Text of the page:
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Border & Immigration

‘Current capabilities cannot forecast migrant surges’ after Title 42, DHS officials say

Del Rio DPS Surge MG TT 10.jpg
Miguel Gutierrez Jr.
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The Texas Tribune
Migrants wait to turn themselves over to National Guard and Customs and Border Protection officials in Del Rio.

Officials with the Department of Homeland Security (DHS) said in a new public report that it’s not possible to predict the number of migrants who may appear at the border after Title 42 expires.

“Current intelligence capabilities… cannot accurately forecast the timing, location, or composition of migrant surges with sufficient lead time to inform resource allocation decisions along the Southwest Border,” said DHS in the report.

The “Southwest Border Strategic Concept of Operations” report released by the Southwest Border Coordination Center of DHS this week outlines the agency’s emergency strategies for a number of scenarios that may occur after May 23. That is the last day that immigration enforcement agencies will expeditiously remove migrants who seek asylum at border land ports. Instead, asylum cases will be processed.

The change comes as the Centers for Disease Control and Prevention withdraw their recommendation to DHS to carry out such removals, under the authority of U.S. Health Code Title 42.

Highlight from "Southwest Border Strategic Concept of Operations" DHS report on Title 42
A publicly released report, “Southwest Border Strategic Concept of Operations”, by the Department of Homeland Security outlines contingency plans for various levels of migrant encounters at U.S. land ports, but makes clear that accurate forecasts are not currently possible.
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A publicly released report, “Southwest Border Strategic Concept of Operations”, by the Department of Homeland Security outlines contingency plans for various levels of migrant encounters at U.S. land ports, but makes clear that accurate forecasts are not currently possible.

“CDC considered multiple factors in its public health assessment and finds that, at this time, the available COVID-19 mitigation tools, as well as the fact that 97% of the U.S. population lives in a county identified as having “low” COVID-19 Community Level, will sufficiently mitigate the COVID-19 risk for U.S. communities and make (Title 42) no longer necessary,” said the CDC in a release on Friday.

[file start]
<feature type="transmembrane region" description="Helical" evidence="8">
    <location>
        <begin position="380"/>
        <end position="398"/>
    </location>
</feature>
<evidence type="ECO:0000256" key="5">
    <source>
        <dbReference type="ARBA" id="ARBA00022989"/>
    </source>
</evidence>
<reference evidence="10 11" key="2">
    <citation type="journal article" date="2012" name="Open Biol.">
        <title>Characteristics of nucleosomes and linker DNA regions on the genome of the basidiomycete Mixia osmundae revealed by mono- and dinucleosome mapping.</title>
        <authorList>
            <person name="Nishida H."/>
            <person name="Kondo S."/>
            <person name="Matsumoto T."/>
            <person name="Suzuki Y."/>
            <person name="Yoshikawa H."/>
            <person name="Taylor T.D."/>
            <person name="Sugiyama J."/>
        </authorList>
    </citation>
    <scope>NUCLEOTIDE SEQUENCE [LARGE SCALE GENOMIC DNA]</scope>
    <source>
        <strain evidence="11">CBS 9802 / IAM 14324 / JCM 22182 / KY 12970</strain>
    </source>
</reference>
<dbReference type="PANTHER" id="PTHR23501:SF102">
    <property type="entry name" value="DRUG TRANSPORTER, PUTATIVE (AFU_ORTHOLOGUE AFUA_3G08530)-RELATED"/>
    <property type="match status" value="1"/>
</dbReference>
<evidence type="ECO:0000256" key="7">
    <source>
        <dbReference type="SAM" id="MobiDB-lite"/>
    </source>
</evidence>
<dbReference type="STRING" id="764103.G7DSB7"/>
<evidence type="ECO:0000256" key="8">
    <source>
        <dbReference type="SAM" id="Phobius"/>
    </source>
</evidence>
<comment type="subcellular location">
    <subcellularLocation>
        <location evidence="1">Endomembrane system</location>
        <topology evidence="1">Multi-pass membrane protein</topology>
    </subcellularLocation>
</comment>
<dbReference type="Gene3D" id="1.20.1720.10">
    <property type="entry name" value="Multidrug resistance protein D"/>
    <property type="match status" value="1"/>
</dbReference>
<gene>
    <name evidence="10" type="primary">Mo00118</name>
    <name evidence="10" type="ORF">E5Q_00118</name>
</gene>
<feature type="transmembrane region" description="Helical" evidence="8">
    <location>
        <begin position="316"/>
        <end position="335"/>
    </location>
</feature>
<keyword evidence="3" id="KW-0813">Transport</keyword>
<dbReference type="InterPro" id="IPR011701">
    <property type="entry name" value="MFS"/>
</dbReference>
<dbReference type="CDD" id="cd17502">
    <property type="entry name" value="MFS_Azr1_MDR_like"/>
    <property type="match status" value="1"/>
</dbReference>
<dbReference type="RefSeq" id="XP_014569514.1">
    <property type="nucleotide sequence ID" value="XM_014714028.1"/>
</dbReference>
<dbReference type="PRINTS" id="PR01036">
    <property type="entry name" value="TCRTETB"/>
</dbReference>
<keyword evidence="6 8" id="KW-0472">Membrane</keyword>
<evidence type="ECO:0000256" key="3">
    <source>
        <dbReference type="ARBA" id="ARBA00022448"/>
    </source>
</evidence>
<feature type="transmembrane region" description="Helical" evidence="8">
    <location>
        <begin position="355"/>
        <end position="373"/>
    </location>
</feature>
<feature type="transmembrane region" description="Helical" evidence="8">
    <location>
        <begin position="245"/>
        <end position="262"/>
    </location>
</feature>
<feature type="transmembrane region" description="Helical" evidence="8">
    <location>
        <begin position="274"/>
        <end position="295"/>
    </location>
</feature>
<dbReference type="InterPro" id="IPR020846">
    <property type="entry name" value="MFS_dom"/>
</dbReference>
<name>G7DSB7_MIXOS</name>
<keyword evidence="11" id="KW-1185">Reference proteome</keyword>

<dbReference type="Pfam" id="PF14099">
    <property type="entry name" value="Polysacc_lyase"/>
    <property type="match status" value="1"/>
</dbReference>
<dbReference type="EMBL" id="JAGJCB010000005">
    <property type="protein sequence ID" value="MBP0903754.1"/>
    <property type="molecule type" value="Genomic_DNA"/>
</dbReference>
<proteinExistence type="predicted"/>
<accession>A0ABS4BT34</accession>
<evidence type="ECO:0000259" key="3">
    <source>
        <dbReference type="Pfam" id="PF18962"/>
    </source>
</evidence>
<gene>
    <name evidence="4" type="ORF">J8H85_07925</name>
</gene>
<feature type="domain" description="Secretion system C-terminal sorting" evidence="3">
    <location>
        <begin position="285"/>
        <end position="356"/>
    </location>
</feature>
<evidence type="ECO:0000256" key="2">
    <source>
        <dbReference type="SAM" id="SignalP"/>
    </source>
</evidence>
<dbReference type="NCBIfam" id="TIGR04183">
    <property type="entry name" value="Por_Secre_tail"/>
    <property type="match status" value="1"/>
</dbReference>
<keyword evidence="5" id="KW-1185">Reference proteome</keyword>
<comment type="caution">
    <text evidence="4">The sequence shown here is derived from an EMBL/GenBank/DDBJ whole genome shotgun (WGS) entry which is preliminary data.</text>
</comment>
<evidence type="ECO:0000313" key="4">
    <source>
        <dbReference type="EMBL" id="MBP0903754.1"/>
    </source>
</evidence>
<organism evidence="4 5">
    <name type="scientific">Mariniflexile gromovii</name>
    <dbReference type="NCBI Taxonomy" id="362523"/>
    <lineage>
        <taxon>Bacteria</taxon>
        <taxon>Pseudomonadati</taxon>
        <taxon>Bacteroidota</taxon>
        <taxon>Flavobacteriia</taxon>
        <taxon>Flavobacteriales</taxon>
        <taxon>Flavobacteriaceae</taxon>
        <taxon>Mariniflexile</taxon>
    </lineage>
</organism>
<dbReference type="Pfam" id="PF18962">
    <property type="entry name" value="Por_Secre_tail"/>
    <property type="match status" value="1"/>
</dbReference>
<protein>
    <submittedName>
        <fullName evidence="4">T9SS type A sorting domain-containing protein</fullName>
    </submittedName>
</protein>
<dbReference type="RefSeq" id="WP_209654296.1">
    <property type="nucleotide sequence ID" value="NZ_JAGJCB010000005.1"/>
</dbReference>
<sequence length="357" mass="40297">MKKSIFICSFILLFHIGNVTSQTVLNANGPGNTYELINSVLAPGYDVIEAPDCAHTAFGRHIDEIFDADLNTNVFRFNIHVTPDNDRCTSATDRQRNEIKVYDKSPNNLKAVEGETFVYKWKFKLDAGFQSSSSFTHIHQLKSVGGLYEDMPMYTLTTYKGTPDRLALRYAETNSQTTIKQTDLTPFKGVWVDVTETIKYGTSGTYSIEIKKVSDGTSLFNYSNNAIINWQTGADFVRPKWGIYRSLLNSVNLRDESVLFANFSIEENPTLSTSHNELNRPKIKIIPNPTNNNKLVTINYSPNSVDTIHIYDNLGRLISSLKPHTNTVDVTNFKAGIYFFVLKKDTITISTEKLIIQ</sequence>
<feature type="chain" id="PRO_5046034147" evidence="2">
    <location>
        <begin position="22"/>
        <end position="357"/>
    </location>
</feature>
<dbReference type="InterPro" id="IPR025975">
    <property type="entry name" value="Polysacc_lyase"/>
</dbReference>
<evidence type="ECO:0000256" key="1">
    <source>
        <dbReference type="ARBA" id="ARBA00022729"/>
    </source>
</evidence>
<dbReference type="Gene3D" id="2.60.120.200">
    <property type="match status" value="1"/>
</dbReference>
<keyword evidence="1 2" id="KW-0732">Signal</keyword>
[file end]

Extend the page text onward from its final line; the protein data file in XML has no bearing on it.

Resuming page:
RELATED | The U.S. is ending its pandemic border rules. It could mean a surge in migration

Because those who seek asylum legally will now receive due process, many have expressed worry that the end of Title 42 will mean a dramatic increase of migrants at U.S. land ports after May 23. Some media outlets and politicians have commonly cited over the past few days that “18,000 migrants per day” are expected by DHS.

“Once (Title 42) is lifted, DHS anticipates a significant increase in migration and enforcement encounters,” said DHS in the report.

Although DHS does expect to see an increase, it makes clear that the numbers provided are generated projections that are used as “planning assumptions” to generate the requirements for dealing with each of the possible scenarios.

“The DHS Office of Immigration Statistics (OIS) produced projections for post-Title 42 Southwest Border encounters describing low, medium high, or very high encounter scenarios,” said DHS in the report. “These scenarios underpin planning assumptions that generate requirements which in turn drive operational execution. Based on these projections the SBCC is currently planning for 6,000, 12,000(high) and 18,000 (very high) encounters per day.”

RELATED | Title 42 migrant expulsions had no basis in public health, says former CDC deputy director

In February of this year, 91,513 individuals who legally sought asylum at U.S. land ports were expelled by CBP under the authority of Title 42. This number represents 3,268 daily expulsions along the entire U.S. border in that period. In that same period, an additional 68,888 undocumented migrants were apprehended by CBP between land ports.

The emergency management strategies outlined in the recent DHS report are a result of an executive order put into place by the Biden Administration in February of last year, and has been the subject of numerous public progress briefings over the past year by Ur M. Jaddou, the director of the U.S. Citizenship and Immigration Services.

Title 42 expulsions of migrants seeking asylum are expected to continue through May. The end of Title 42 expulsions will not increase the number of migrants who are granted asylum in the U.S. as a result of legal process.


Texas Public Radio is supported by contributors to the Border and Immigration News Desk, including the Catena Foundation and Texas Mutual Insurance Company.